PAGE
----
Over the next two weeks there will be more red-faced batsmen like Mushfiqur Rahim, sapped of energy, taking large gulps of water as they play long innings battling the heat of Dubai and Abu Dhabi. Flat pitches, average bowling or poor fielding - nothing should take the sheen away if a batsman pulls off a coup like Mushfiqur did on Saturday.
His 144 contributed more than half of Bangladesh's total - 55.17% to be exact, which is a national record - and it rescued them from not one but two collapses. They were effectively 3 for 3 in the second over - Tamim Iqbal had retired hurt with a broken wrist - before Mushfiqur and Mohammad Mithun added 131 runs for the third wicket to steady the ship. But with none of the other batsmen and semi-allrounders offering support, Mushfiqur left at the mercy of the tail-enders - that is until Tamim's courageous re-appearance at No. 11.
His innings now stands second among Bangladesh's highest scores in ODIs, behind Tamim's 154 against Zimbabwe in 2009, and it was his 15th fifty-plus score in a winning cause.
Mushfiqur's century was a sign of his experience, solidity of technique and attacking skill. The biggest reason that he is able to play like this - with the rest of the line-up crumbling around him - is the extreme pressure he puts himself under when he trains.
In a recent interview to ESPNcricinfo, Mushfiqur explained how practicing that bit harder improves his on-field performance. "If you can finish a lap in 50 seconds instead of 60, that extra motivation in my fitness level translates into similar confidence in the skills part. I always try to prepare well ahead of time, and imagine what I may be facing," he said.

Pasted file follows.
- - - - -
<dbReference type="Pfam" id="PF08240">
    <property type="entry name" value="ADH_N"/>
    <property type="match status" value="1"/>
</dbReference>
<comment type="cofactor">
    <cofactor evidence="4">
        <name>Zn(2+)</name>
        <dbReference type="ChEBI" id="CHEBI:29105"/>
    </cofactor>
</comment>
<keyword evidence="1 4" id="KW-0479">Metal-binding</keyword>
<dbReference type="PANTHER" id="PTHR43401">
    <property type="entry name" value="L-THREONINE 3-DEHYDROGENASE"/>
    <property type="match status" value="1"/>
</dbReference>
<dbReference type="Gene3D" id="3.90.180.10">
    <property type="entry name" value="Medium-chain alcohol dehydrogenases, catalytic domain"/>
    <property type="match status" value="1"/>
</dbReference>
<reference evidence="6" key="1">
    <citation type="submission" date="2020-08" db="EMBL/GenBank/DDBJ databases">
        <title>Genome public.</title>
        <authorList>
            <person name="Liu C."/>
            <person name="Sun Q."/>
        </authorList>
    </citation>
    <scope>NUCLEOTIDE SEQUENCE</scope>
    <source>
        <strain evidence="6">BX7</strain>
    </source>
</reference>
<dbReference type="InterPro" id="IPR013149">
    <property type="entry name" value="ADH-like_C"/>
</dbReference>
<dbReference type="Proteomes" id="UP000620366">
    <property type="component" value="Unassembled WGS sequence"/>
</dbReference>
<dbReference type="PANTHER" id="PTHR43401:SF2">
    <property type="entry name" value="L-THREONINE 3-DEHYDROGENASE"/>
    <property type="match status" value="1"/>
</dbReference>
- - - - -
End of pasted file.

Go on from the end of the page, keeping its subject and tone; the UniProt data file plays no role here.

He must have imagined himself batting in the extreme heat of Dubai when he opted for additional training sessions in hot and humid Dhaka (which would seem mild compared to the UAE) over the last five weeks. He was at it even during Eid, alongside Tamim and the captain Mashrafe Mortaza, going through fitness drills and skills training.
On another day, Mushfiqur put himself through an hour-long running session in the morning and then - despite being exhausted - joined his team-mates for a match simulation in the evening. It isn't the first time he's done extra work, and it won't be the last.
Mushfiqur has based his entire international career - which began when he was 17 - on working the hardest. While there remain questions over his finishing of chases and his captaincy, he certainly has mastered pacing an ODI innings, be it a long one or a short burst, and soaking in the chaos around him.
In Dubai, he saw two early wickets and Tamim walking off with injury. Instead of counter-attacking - as he had done in similar situations in the past, with some success - Mushfiqur waited till the eighth over to look for Bangladesh's first boundary. Not until the 11th did he and Mithun start attacking, and when they did, they quickly raised the pace.
For most of their partnership, Mushfiqur let the returning Mithun do all the running, preferring to play the anchor role. Mahmudullah, Mosaddek Hossain, Mashrafe and Mehidy Hasan falling in a short span also meant he had to marshal the tail. Already tired and sweating profusely, Mushfiqur seemed to get an extra gear seeing a heavily-strapped Tamim walking out to bat at nine down. The three sixes and three fours in the last three overs exemplified how Mushfiqur, like Tamim, Shakib Al Hasan and Mahmudullah, has advanced as a batsman.
This progress will have to reflect once again in Bangladesh's must-win game against Afghanistan on September 20. It will be yet another physical examination but Mushfiqur certainly looks prepared for the worst chaos. He has practiced for it all.